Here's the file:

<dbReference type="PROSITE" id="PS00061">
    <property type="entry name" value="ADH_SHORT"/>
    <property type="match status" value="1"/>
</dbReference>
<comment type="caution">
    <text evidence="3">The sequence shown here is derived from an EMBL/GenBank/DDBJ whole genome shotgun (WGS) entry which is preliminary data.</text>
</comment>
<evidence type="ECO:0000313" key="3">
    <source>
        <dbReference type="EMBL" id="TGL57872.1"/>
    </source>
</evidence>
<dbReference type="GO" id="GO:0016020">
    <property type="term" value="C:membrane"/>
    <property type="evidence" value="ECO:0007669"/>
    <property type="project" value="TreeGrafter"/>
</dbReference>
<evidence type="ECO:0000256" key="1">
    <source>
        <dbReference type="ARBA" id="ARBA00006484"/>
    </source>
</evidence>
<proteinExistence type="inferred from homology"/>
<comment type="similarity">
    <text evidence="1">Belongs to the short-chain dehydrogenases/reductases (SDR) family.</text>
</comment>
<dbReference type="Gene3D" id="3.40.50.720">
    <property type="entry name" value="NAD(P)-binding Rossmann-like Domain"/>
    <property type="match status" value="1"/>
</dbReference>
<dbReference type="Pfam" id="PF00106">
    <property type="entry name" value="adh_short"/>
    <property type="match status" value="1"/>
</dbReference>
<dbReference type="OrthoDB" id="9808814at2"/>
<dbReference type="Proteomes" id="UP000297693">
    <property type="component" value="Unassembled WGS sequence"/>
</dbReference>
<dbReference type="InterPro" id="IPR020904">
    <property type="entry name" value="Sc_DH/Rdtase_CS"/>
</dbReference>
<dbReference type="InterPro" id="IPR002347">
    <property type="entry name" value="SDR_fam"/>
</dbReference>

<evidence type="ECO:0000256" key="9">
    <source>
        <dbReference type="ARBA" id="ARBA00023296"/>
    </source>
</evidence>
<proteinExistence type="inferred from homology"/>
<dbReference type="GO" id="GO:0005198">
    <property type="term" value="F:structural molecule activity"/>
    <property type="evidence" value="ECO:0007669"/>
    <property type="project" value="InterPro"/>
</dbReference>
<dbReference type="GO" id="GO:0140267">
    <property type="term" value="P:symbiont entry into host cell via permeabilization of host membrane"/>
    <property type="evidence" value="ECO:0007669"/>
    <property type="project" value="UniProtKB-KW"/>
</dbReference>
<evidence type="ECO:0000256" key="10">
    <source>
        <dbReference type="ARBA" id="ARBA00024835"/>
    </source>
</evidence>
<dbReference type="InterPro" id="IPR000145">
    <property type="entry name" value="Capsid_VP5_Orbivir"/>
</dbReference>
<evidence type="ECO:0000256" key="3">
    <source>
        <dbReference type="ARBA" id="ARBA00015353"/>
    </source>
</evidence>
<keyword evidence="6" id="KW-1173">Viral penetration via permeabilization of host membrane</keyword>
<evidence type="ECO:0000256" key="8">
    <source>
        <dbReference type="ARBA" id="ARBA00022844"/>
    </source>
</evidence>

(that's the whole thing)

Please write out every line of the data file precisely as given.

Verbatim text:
<dbReference type="PROSITE" id="PS00061">
    <property type="entry name" value="ADH_SHORT"/>
    <property type="match status" value="1"/>
</dbReference>
<comment type="caution">
    <text evidence="3">The sequence shown here is derived from an EMBL/GenBank/DDBJ whole genome shotgun (WGS) entry which is preliminary data.</text>
</comment>
<evidence type="ECO:0000313" key="3">
    <source>
        <dbReference type="EMBL" id="TGL57872.1"/>
    </source>
</evidence>
<dbReference type="GO" id="GO:0016020">
    <property type="term" value="C:membrane"/>
    <property type="evidence" value="ECO:0007669"/>
    <property type="project" value="TreeGrafter"/>
</dbReference>
<evidence type="ECO:0000256" key="1">
    <source>
        <dbReference type="ARBA" id="ARBA00006484"/>
    </source>
</evidence>
<proteinExistence type="inferred from homology"/>
<comment type="similarity">
    <text evidence="1">Belongs to the short-chain dehydrogenases/reductases (SDR) family.</text>
</comment>
<dbReference type="Gene3D" id="3.40.50.720">
    <property type="entry name" value="NAD(P)-binding Rossmann-like Domain"/>
    <property type="match status" value="1"/>
</dbReference>
<dbReference type="Pfam" id="PF00106">
    <property type="entry name" value="adh_short"/>
    <property type="match status" value="1"/>
</dbReference>
<dbReference type="OrthoDB" id="9808814at2"/>
<dbReference type="Proteomes" id="UP000297693">
    <property type="component" value="Unassembled WGS sequence"/>
</dbReference>
<dbReference type="InterPro" id="IPR020904">
    <property type="entry name" value="Sc_DH/Rdtase_CS"/>
</dbReference>
<dbReference type="InterPro" id="IPR002347">
    <property type="entry name" value="SDR_fam"/>
</dbReference>

<evidence type="ECO:0000256" key="9">
    <source>
        <dbReference type="ARBA" id="ARBA00023296"/>
    </source>
</evidence>
<proteinExistence type="inferred from homology"/>
<dbReference type="GO" id="GO:0005198">
    <property type="term" value="F:structural molecule activity"/>
    <property type="evidence" value="ECO:0007669"/>
    <property type="project" value="InterPro"/>
</dbReference>
<dbReference type="GO" id="GO:0140267">
    <property type="term" value="P:symbiont entry into host cell via permeabilization of host membrane"/>
    <property type="evidence" value="ECO:0007669"/>
    <property type="project" value="UniProtKB-KW"/>
</dbReference>
<evidence type="ECO:0000256" key="10">
    <source>
        <dbReference type="ARBA" id="ARBA00024835"/>
    </source>
</evidence>
<dbReference type="InterPro" id="IPR000145">
    <property type="entry name" value="Capsid_VP5_Orbivir"/>
</dbReference>
<evidence type="ECO:0000256" key="3">
    <source>
        <dbReference type="ARBA" id="ARBA00015353"/>
    </source>
</evidence>
<keyword evidence="6" id="KW-1173">Viral penetration via permeabilization of host membrane</keyword>
<evidence type="ECO:0000256" key="8">
    <source>
        <dbReference type="ARBA" id="ARBA00022844"/>
    </source>
</evidence>